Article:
The growth and development of German music are eminently noteworthy facts in the history of the fine arts. In little more than a century and a half it reached its present high and brilliant place, its progress being so consecutive and regular that the composers who illustrated its well-defined epochs might fairly have linked hands in one connected series.
To Johann Sebastian Bach must be accorded the title of “father of modern music.” All succeeding composers have bowed with reverence before his name, and acknowledged in him the creative mind which not only placed music on a deep scientific basis, but perfected the form from Which have been developed the wonderfully rich and varied phases of orchestral composition.
Handel, who was his contemporary, having been born the same year, spoke of him with sincere admiration, and called him the giant of music. Haydn wrote: “Whoever understands me knows that I owe much to Sebastian Bach, that I have studied him thoroughly and well, and that I acknowledge him only as my model.” Mozart’s unceasing research brought to light many of his unpublished manuscripts, and helped Germany to a full appreciation of this great master. In like manner have the other luminaries of music placed on record their sense of obligation to one whose name is obscure to the general public in comparison with many of his brother composers.
Sebastian Bach was born at Eisenach on the 21st of March, 1685, the son of one of the court musicians. Left in the care of his elder brother, who was an organist, his brilliant powers displayed themselves at an early period. He was the descendant of a race of musicians, and even at that date the wide-spread branches of the family held annual gatherings of a musical character. Young Bach mastered for himself, without much assistance, a thorough musical education at Luene-burg, where he studied in the gymnasium and sang in the cathedral choir; and at the age of eighteen we find him court musician at Weimar, where a few years later he became organist and director of concerts. He had in the mean time studied the organ at Luebeck under the celebrated Buxtehude, and made himself thoroughly a master of the great Italian composers of sacred music—Palestrina, Lotti, Vivaldi, and others.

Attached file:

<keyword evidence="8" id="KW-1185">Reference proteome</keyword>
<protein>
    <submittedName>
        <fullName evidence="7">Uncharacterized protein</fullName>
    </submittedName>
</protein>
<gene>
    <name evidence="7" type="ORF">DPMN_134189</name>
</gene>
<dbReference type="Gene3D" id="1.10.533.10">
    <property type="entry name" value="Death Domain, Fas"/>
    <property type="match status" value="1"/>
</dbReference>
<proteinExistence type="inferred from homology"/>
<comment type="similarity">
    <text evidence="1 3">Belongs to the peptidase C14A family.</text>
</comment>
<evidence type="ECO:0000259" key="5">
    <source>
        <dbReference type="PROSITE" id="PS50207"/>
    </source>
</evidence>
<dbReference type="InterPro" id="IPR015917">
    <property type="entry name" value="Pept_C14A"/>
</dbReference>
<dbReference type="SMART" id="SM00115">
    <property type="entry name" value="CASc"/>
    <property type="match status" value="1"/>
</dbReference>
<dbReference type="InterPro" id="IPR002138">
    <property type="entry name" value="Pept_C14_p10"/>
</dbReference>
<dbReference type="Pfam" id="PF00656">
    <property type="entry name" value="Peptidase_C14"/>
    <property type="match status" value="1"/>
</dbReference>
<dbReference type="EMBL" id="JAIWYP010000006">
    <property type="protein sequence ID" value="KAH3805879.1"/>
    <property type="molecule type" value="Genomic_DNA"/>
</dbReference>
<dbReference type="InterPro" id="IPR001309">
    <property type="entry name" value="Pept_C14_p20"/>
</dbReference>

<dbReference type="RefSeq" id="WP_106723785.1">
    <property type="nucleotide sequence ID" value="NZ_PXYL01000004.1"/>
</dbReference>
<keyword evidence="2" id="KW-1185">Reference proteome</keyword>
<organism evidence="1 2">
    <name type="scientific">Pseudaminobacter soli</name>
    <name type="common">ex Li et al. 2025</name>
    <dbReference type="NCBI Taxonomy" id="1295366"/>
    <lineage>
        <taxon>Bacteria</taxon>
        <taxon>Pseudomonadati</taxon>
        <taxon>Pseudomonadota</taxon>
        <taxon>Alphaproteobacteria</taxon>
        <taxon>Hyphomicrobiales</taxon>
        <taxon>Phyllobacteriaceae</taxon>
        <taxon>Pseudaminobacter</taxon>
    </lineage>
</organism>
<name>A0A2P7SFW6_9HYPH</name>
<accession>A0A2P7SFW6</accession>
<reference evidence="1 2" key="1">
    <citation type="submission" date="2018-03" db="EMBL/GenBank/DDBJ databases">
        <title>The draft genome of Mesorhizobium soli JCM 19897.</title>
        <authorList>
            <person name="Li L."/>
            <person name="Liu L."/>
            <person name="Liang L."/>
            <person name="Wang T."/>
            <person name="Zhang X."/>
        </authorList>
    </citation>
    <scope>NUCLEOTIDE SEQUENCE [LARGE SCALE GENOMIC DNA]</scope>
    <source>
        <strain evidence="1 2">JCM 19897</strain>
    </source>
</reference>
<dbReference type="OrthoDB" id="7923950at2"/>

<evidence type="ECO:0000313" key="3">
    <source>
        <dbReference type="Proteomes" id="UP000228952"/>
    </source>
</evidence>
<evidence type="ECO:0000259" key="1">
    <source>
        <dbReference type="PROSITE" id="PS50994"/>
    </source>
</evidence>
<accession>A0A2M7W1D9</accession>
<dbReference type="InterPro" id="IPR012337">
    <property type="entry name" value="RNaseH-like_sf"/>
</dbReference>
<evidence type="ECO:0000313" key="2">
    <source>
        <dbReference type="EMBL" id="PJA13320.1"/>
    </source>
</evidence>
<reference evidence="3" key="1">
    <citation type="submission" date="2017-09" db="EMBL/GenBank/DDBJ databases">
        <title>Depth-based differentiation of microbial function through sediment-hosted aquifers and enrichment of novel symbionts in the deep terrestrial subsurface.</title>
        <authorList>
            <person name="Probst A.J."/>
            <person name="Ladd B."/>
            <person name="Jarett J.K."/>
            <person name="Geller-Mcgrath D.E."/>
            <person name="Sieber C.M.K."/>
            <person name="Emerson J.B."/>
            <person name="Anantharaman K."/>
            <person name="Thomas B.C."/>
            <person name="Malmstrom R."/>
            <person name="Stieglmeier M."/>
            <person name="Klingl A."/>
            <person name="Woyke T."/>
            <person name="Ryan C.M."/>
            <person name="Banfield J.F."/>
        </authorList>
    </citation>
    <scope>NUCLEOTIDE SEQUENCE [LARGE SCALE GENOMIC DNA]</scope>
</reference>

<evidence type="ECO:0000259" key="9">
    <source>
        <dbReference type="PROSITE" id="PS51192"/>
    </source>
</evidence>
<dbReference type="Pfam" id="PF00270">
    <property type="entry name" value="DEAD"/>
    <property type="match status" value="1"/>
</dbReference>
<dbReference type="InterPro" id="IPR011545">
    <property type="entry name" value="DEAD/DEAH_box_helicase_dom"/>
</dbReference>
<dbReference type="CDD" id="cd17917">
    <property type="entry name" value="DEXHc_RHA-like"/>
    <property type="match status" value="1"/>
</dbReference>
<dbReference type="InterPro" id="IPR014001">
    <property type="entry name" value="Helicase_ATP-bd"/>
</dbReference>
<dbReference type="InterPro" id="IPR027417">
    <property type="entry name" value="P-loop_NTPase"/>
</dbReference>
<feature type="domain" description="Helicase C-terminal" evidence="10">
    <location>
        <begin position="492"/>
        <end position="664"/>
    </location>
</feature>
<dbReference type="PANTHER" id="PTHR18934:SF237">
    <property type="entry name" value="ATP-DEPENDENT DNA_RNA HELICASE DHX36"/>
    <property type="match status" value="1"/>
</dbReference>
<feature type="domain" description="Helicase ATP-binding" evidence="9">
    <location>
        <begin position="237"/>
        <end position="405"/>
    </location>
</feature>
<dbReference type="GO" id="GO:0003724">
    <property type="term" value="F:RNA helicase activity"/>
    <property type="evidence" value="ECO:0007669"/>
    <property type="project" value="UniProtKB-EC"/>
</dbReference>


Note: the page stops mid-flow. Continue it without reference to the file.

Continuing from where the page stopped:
At this period Germany was beginning to experience its musical renaissance. The various German courts felt that throb of life and enthusiasm which had distinguished the Italian principalities in the preceding century in the direction of painting and sculpture. Every little capital was a focus of artistic rays, and there was a general spirit of rivalry among the princes, who aspired to cultivate the arts of peace as well as those of war. Bach had become known as a gifted musician, not only by his wonderful powers as an organist, but by two of his earlier masterpieces—“Gott ist mein Koenig” and “Ich hatte viel Bektlmmerniss.” Under the influence of an atmosphere so artistic, Bach’s ardor for study increased with his success, and his rapid advancement in musical power met with warm appreciation.